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Day to day, week to week life at Blue Rooster.
Posted 5/16/2008 10:24am by Julie Hurst / Roy Brubaker.

The first weekend in May we filled the girls' wagon with yogurt containers, bread bags, a soil corer, and scissors and began making rounds through the pastures below the road.  In each paddock we pulled twelve soil cores and cut as many forage samples.  The samples from each paddock were mixed together, dried, and shipped off to a lab in Tennessee.  The girls were so excited to be little scientists and scrambled to claim a job in each paddock.  Like typical six-year-olds, their enthusiasm lasted for about an hour.  Soon  they were hungry and tired and Roy was just as happy to have them retreat to the house so he could finish the job.  While their enthuiasm lasted however, it was fun to have them looking for specific kinds of weeds and grass or pull earthworms from the soil samples. 

Budding scientists taking forage and soil sample.

The results of the samples will tell us which minerals we need to add to our soil to make it more productive.  In some of our paddocks we've noticed the tips of the grass yellows as it matures and in others the grass seems thin and sparse.  Ideally we should sample the soil every five years or so,  but it is a time-consuming process and this is the first time we sampled all the paddocks below the road and later this month we hope to do it for the four paddocks above the road as well.

Cutting forage samples for testing.

Taking soil samples for testing. 

 

Posted 3/20/2008 11:53am by Julie Hurst / Roy Brubaker.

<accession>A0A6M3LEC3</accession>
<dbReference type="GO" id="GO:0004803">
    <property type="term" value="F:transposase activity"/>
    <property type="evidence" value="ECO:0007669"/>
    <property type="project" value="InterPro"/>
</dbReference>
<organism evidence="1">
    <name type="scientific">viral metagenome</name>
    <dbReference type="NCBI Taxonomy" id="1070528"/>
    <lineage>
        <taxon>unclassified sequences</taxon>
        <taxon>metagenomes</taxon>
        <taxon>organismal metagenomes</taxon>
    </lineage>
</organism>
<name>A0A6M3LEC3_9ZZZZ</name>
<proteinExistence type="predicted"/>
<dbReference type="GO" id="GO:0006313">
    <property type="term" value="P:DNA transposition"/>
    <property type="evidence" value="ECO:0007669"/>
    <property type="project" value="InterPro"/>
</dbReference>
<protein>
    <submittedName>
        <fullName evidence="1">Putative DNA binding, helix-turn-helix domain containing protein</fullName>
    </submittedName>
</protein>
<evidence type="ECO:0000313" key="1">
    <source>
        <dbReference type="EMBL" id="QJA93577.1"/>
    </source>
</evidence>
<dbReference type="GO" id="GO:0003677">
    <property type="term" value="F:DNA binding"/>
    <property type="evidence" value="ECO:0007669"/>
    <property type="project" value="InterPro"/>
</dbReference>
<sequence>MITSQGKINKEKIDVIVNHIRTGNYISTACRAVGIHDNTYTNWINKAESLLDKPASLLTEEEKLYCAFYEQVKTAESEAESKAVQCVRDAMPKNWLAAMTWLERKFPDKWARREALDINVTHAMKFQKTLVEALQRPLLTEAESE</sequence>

Many customers ask about our farm name.  "Why BlueRooster? You don't even sell poultry!"   We pondered many different names and really wanted a name that better described what we were about on our farm, but everything was too long, already used, or  just didn't stick.   BlueRooster kept coming back to us.  We thought perhaps we should sell the farm and open a pub with the name instead, but we really wanted to farm and knew nothing at all about brewing or pub-tending, having both grown up in fairly devout Mennonite families.   We were finally forced to choose a name when we began marketing our lamb and beef and about that time I came across an article describing Medieval agricultural symbols.  The rooster, I learned, is a symbol of fecundity and rejuvenation.  Not only that,  what other animal heralds the dawning of a new day long before the rest of us can see it coming, (or even care for that matter.)   We do believe that agriculture is seeing a new day and we hope our farm will be a part of it, so the ole' Rooster stuck.   And no, we do not have any blue roosters on our farm, if fact, I've never seen a blue rooster.   (We do have colorful roosters and chickens that lay blue eggs though.)  But WhiteRooster or RedRooster just didn't have the whimsy or rhyme that kept us coming back to BlueRooster, so BlueRooster it is.